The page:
By Don Allen, Publisher – Our Black News
The postmodern effects of thinking are seen in our Western culture, with homosexual, bisexual, and polyamorous behavior becoming more acceptable to Americans, but it also creates a divide in academics and the academic political right. The most worrying trend is scholars who are right-wing Christian fundamentalist looking through the lens of queer studies who do not represent a homosexual orientation and have taken up the mantle of inquisition, self-charged to define, compare and contrast acceptable rhetoric about queer studies.
My article on queer studies looking through a postmodern lens addresses the problems of sexual identity, human sexuality, and gender. The challenge still remains should academics debate how we should interpret the relation between the long history of queer practices and the history of queer identities – or come to terms the interpretations of queer practices has changed across time and space?
If postmodernism represents a new way to look at queer studies, then critical literary apparatuses must be used to define queering (or queer studies) as a non-sexual orientation ideology. However, when looking through the lens of postmodernism as it pertains to color, race, class and more specifically, sexual orientation, it becomes even more problematic to define the modern, postmodern and post-post modernism; not because we cannot comprehend the meanings, but so few intellectuals have been indoctrinated with postmodernism in a way that would lay bare my very clear definitions, claims, arguments and evidence as it pertains to queer studies. Heterosexual males in academia are not considered authorities on queer studies, however English departments and many other disciplines have adopted the principles of queer studies and trained their students to read though this lens.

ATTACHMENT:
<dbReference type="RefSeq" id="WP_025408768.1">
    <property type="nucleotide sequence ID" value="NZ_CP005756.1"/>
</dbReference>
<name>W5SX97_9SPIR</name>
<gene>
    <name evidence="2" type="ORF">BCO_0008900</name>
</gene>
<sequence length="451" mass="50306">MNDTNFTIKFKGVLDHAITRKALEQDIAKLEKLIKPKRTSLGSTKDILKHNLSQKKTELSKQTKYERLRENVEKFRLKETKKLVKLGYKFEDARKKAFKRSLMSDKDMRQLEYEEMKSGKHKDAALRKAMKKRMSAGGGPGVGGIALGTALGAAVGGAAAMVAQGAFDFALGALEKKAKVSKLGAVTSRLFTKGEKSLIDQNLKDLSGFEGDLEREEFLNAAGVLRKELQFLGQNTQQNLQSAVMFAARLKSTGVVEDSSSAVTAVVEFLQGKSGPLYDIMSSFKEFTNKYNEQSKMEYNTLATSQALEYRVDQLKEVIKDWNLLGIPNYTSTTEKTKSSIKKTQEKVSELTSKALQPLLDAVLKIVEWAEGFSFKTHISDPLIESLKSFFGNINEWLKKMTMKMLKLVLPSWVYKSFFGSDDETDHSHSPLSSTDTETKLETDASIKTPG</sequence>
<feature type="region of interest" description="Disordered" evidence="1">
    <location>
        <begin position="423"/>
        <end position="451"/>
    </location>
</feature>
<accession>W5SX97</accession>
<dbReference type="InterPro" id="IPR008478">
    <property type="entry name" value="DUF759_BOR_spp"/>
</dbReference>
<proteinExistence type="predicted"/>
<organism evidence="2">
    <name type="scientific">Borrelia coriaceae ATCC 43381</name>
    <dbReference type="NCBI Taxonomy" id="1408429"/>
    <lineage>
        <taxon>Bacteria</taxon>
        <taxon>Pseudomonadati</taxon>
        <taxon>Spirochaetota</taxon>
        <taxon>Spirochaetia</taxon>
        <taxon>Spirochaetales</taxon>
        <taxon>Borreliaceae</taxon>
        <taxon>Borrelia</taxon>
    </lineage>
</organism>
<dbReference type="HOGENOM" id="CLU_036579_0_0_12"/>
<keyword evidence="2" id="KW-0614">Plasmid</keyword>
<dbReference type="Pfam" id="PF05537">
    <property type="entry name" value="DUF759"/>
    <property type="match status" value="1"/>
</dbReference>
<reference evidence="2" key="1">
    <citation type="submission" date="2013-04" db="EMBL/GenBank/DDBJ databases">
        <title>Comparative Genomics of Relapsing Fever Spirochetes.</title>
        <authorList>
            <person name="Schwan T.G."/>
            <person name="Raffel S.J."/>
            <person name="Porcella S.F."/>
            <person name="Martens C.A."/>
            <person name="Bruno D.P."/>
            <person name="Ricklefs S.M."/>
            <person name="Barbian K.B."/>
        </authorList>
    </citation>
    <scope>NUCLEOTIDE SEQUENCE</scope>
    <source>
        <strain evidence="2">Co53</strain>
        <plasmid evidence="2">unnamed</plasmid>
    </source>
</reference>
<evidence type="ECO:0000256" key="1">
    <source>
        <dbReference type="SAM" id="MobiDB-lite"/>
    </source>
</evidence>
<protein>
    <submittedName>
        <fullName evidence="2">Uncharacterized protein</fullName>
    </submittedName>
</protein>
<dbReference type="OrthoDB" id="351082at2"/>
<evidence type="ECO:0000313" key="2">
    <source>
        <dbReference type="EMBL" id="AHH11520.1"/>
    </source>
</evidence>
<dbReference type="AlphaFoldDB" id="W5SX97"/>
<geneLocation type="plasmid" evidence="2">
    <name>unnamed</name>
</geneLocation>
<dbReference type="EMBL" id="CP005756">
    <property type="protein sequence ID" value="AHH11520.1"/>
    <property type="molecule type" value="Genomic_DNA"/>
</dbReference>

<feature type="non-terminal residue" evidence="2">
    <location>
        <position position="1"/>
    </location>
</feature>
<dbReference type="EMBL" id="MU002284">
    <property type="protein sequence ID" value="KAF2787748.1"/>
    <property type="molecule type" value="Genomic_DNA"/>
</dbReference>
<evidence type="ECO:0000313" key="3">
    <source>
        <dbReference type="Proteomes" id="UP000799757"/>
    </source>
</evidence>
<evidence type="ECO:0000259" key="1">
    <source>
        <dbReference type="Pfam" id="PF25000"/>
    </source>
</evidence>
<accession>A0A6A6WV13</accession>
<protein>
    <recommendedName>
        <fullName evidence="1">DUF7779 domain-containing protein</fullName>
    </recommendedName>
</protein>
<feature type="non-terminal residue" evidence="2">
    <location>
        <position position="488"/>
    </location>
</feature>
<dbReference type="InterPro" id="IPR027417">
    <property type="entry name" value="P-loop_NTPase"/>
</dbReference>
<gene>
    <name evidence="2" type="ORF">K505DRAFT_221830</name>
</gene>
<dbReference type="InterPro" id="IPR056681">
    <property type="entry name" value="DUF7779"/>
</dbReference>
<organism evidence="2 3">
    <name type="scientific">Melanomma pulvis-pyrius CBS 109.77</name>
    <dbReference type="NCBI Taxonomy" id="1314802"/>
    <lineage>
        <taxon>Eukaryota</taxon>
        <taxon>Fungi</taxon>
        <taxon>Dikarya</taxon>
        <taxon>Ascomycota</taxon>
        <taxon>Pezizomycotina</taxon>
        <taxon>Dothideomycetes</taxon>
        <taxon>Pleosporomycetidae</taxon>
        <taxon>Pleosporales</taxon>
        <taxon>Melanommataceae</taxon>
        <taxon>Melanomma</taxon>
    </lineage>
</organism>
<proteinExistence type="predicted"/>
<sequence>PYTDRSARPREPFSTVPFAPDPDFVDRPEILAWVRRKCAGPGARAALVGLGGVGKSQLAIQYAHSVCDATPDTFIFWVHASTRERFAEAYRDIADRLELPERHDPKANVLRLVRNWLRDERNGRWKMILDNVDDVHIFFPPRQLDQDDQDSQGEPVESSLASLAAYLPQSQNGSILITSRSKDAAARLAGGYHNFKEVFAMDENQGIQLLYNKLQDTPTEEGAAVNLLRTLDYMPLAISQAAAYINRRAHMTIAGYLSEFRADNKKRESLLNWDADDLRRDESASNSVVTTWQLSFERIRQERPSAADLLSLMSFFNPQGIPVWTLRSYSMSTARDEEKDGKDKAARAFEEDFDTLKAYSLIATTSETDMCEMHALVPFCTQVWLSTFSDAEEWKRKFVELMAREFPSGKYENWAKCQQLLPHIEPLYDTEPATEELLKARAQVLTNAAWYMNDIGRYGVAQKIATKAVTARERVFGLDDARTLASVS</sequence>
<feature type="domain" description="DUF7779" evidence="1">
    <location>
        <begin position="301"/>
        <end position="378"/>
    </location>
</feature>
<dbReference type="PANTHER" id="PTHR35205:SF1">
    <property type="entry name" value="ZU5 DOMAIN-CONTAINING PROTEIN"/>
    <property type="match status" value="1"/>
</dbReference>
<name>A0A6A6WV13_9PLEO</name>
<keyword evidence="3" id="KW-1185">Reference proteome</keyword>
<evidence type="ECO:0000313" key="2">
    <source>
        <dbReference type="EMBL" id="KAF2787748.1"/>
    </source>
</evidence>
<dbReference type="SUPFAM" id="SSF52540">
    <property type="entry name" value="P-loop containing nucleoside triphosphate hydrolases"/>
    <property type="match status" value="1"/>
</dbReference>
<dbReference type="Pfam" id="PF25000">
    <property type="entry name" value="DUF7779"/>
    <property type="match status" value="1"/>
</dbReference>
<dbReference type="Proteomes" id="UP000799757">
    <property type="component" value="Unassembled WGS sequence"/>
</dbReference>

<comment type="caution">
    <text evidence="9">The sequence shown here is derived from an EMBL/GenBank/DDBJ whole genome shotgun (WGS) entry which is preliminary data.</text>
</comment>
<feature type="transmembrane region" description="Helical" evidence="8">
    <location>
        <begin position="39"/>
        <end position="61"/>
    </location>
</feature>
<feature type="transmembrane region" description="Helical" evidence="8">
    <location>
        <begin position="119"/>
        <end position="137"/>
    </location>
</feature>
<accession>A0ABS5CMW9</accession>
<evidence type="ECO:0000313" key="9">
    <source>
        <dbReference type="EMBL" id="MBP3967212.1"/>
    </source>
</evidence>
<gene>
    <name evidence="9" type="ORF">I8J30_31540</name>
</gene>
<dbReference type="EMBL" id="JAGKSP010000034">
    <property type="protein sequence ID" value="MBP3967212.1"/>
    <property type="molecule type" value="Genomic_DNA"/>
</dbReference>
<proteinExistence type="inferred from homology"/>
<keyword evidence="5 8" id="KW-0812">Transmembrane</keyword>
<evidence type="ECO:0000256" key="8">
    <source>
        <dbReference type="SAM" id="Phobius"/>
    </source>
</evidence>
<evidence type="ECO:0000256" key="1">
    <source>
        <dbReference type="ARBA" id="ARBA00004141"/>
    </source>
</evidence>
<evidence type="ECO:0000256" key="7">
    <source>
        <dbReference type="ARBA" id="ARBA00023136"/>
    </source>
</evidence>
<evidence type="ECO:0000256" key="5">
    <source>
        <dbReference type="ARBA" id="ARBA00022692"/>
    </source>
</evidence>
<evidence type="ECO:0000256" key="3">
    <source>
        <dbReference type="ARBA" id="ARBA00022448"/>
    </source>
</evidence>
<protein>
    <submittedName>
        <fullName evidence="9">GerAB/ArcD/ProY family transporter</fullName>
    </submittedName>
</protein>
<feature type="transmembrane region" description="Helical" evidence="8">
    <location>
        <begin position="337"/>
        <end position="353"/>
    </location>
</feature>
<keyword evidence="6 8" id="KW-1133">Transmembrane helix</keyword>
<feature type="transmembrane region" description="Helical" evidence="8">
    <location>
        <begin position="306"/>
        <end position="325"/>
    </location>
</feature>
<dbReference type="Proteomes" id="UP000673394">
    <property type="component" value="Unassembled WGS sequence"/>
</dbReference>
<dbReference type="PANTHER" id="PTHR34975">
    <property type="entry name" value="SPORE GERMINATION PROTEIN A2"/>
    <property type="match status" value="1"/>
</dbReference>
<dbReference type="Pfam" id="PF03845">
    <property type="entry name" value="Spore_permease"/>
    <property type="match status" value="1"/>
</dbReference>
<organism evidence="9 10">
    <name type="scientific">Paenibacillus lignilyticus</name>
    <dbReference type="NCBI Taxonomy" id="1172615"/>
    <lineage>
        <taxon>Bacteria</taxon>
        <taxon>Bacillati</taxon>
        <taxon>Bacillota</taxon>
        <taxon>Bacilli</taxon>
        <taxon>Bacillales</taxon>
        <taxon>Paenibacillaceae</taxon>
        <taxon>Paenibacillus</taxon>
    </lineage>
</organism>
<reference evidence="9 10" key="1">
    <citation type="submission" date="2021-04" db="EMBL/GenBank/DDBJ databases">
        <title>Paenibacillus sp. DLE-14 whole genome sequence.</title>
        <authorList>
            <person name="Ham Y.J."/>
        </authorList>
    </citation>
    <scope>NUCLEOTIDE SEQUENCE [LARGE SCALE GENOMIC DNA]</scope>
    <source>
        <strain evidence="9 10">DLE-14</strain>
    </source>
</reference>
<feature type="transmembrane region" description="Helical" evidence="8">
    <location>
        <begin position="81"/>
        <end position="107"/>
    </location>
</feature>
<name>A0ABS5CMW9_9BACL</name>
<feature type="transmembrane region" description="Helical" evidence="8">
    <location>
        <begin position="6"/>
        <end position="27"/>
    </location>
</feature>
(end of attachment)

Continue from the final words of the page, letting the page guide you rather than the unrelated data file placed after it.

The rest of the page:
In the process, lesbian or gay studies sometimes take on a sound of essentializing lesbians, gays, or straight people and pitting lesbians or gays or “homosexuals” against straights as binary opposites. Just as deconstruction tries to go beyond the binary oppositions that structuralists believe organize our thinking, so queer studies drawing on and contributing to deconstruction- tries to go beyond the binary oppositions and essentialism that it sometimes sees as characterizing gay or lesbian studies. Could this be considered a postmodern approach? “Deconstruction is only the negation of the negation, it remains in the same sphere, it nourishes the same terrorist pretension to truth, that is to say the association of the sign — here in its decline, that’s the only difference — with intensity. It requires the same surgical tampering with words, the same split and the same exclusions that the lover’s demand exacts on skins,” (Lyotard).